A single graduate fellowship in mammalogy is provided annually by the Board of Directors of ASM at the recommendation of the Grants-in-Aid Committee. The amount of the award for the academic year 2010-2011 has been set at $10,000, and also will include a set of the available ASM Special Publications. The fellowship is intended to recognize current accomplishments in mammalogy, service to ASM, and the potential for a productive, future role in professional mammalogy. Applicants may be any graduate student members of ASM enrolled at a college or university for the forthcoming academic year and engaged in research in mammalogy. See the grants page for current application, instructions, and submission dates.

ALBERT R. AND ALMA SHADLE FELLOWSHIP IN MAMMALOGY

A single graduate fellowship in mammalogy is provided annually by the Albert R. and Alma Shadle Endowment Fund. The award is made by the Buffalo Foundation at the recommendation of the Grants-in-Aid Committee of ASM. Generally, the award is approximately $4,000-4,500. In addition, a set of ASM Special Publications and Mammalian Species will be presented to the Shadle Fellow. The fellowship is intended to promote a professional career in mammalogy by allowing the recipient greater freedom to pursue research, but is not a grant in support of a specific research project. Applicants must be enrolled as graduate students in a college or university in the United States and be engaged in research in any area of mammalogy. See the grants page for current application, instructions, and submission dates.

GRANTS-IN-AID OF RESEARCH

Awards are made available by the Board of Directors of the Society in amounts not to exceed $1500.00 (US) to graduate and upper-level undergraduate students who are members of the Society at the time of application. Awards primarily will be for support of field or laboratory work in any area of mammalogy, or for the purchase of supplies and small items of equipment related to such research. See the grants page for current application, instructions, and submission dates.

ALBERT R. AND ALMA SHADLE FELLOWSHIP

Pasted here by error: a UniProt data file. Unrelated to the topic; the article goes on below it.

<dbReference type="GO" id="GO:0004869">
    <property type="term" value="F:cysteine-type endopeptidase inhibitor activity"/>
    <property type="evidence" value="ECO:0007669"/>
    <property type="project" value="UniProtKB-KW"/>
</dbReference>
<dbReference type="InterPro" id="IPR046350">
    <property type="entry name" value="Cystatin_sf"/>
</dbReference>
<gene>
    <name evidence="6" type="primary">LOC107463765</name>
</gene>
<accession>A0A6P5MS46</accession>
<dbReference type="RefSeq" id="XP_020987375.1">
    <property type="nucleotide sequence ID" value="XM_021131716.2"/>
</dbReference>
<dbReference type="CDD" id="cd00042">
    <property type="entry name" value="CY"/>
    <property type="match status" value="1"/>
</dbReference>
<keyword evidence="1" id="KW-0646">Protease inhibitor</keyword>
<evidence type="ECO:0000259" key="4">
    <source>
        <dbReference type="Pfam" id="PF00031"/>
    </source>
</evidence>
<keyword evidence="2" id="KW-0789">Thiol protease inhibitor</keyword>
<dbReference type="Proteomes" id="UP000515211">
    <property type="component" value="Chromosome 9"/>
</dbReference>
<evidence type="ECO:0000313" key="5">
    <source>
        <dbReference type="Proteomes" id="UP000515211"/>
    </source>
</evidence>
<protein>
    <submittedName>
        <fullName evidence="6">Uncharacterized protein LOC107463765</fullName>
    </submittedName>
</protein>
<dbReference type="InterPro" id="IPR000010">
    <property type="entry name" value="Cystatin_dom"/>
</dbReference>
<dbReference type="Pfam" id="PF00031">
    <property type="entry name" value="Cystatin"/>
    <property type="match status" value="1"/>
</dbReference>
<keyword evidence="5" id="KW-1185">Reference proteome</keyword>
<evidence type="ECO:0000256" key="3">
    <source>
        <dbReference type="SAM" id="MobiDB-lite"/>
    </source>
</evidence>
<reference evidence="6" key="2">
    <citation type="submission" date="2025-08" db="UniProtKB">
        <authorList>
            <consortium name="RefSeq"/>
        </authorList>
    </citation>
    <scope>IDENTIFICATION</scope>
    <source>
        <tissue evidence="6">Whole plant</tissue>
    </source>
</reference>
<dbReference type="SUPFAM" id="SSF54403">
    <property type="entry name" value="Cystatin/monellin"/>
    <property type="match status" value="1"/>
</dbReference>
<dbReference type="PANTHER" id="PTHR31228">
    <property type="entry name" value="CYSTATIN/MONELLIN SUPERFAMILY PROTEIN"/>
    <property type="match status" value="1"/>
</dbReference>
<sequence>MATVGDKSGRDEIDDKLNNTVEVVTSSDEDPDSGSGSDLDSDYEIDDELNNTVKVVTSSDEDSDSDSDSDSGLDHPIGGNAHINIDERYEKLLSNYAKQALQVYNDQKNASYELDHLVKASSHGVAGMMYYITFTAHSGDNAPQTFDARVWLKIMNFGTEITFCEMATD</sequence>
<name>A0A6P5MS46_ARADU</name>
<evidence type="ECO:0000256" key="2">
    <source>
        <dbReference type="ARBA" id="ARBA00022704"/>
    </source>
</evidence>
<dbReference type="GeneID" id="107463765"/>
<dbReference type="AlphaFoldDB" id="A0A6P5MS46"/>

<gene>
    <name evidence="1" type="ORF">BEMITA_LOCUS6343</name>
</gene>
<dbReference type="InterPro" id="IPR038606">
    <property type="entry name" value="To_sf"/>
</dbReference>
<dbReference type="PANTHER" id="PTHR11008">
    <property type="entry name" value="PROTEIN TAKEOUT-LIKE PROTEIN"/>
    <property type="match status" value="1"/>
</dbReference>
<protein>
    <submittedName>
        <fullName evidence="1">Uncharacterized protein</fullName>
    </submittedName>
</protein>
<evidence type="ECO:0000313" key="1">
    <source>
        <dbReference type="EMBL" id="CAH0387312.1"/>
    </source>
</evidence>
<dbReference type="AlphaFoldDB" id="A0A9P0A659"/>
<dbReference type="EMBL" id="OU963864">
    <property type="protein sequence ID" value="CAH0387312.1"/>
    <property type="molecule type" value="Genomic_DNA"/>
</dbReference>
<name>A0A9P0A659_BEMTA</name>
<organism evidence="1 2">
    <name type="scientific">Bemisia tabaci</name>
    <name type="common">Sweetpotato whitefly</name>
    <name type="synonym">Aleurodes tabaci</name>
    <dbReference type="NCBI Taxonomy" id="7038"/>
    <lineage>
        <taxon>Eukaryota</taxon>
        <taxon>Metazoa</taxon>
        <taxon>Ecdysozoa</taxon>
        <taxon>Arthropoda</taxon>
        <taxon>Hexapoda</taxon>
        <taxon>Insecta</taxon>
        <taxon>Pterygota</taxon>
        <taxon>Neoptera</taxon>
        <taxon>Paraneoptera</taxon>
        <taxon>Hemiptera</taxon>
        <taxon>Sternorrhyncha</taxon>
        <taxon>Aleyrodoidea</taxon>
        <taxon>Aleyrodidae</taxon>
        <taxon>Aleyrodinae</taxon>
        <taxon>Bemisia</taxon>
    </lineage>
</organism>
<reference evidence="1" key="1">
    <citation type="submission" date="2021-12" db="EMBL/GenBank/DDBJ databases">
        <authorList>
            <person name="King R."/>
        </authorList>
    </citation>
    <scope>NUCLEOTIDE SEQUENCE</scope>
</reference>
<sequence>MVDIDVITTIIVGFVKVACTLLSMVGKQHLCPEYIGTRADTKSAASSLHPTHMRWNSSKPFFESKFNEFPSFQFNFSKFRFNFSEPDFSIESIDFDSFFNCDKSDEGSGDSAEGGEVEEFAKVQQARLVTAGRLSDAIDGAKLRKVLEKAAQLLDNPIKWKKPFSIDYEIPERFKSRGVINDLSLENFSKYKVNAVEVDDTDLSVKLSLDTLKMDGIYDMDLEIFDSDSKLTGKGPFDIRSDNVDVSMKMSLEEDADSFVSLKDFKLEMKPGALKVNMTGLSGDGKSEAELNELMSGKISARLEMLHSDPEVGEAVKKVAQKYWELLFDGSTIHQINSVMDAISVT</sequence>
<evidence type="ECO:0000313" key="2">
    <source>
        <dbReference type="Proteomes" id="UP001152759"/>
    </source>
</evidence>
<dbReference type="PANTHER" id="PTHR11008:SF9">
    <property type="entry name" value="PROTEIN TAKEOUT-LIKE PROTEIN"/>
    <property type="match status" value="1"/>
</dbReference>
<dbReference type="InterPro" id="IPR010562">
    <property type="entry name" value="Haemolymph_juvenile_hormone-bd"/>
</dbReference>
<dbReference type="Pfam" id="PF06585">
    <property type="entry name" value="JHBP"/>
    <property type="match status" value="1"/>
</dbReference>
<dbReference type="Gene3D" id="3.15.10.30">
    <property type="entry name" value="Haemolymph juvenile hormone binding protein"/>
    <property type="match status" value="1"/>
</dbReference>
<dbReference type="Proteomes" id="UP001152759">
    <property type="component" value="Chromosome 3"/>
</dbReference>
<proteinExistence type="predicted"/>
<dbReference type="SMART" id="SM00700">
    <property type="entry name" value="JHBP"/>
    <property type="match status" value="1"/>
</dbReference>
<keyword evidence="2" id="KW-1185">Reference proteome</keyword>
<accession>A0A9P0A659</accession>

presented by the Buffalo Foundation to a student enrolled in a university/college in the United States to promote a professional career in mammalogy by allowing the recipient greater freedom to pursue research

1970-1979

  • 1972—James Joule, University of Houston;
  • 1972—William J. Bleier, Texas Tech University
  • 1973—Philip D. Gingerich, Yale University
  • 1974—Patricia W. Freeman, University of New Mexico
  • 1975—Thomas J. O’Shea, Northern Arizona University
  • 1976—John L. Hoogland, University of Michigan
  • 1977—Ira F. Greenbaum, Texas Tech University
  • 1978—Kenneth D. Rose, University of Michigan
  • 1979—Peter V. August, Boston University

1980-1989

  • 1980—Michael A. Bowers, University of Arizona
  • 1981—Gary G. Kwiecinski, Cornell University
  • 1982—W. Christopher Wozencraft, University of Kansas
  • 1983—Duke S. Rogers, University of California, Berkeley
  • 1984—Craig S. Hood, Texas Tech University
  • 1985—Robert M. Sullivan, University of New Mexico
  • 1986—Cynthia E. Rebar, Kansas State University
  • 1987—Kimberlyn Nelson, Harvard University
  • 1988—Ronald A. Van Den Bussche, Texas Tech University
  • 1989—Brett R. Riddle, University of New Mexico

1990-1999

  • 1990—Robert D. Bradley, Texas Tech University
  • 1991—Craig L. Frank, University of California, Irvine
  • 1992—Jennifer K. Frey, University of New Mexico
  • 1993—James W. Demastes, Louisiana State University
  • 1994—Douglas A. Kelt, University of New Mexico
  • 1995—Theresa A. Spradling, Louisiana State University
  • 1996—Dawn M. Kaufman, University of New Mexico
  • 1997—Link Olson, University of Chicago
  • 1998—Thomas Risch, Auburn University
  • 1999—Jay F. Storz, Boston University

2000-2009

  • 2000—Sara Kathleen Lyons, University of Chicago
  • 2001—Steven R. Hoofer, Oklahoma State University
  • 2002—Christine L. Hice, Texas Tech University
  • 2003—Antoinette J. Piaggio, University of Colorado, Boulder
  • 2004—Jacob R. Goheen, University of New Mexico
  • 2005—Sergio Solari, Texas Tech University
  • 2006—Ryan Norris, University of Vermont
  • 2007—Paul Velasco, University of Illinois, Chicago
  • 2008—Andrew Edelman, University of New Mexico
  • 2009—Brandi Coyner, Oklahoma State University

2010+

  • 2010—Bret Pasch, University of Florida
  • 2011—Justin Lack, Oklahoma State University
  • 2012—C. Miguel Pinto, American Museum of Natural History and City University of New York
  • 2013—Joseph R. Burger, University of New Mexico
  • 2014—Nicté Ordóñez-Garza, Texas Tech University

AMERICAN SOCIETY OF MAMMALOGISTS FELLOWSHIP

presented to a student in recognition of current accomplishments in mammalogy, service to ASM, and the potential for a productive, future role in professional mammalogy

2000-2009

  • 2001—Richard D. Stevens, Texas Tech University
  • 2002—Andrew McAdam, University of Alberta
  • 2003—Debra M. Shier, University of California, Davis
  • 2004—Kristofer M. Helgen, South Australia Museum, Adelaide
  • 2005—Jacob R. Goheen, University of New Mexico
  • 2006—Sergio Solari, Texas Tech University
  • 2007—Justin Boyles, Indiana State University
  • 2008—Jacob Esselstyn, University of Kansas
  • 2009—Jonathan Pauli, University of Wyoming

2010+

  • 2010—Peter Larsen, Texas Tech University
  • 2011—Bret Pasch, University of Florida
  • 2012—Ryan Long, Idaho State University
  • 2013—C. Miguel Pinto, American Museum of Natural History
  • 2014—Melissa Merrick, University of Arizona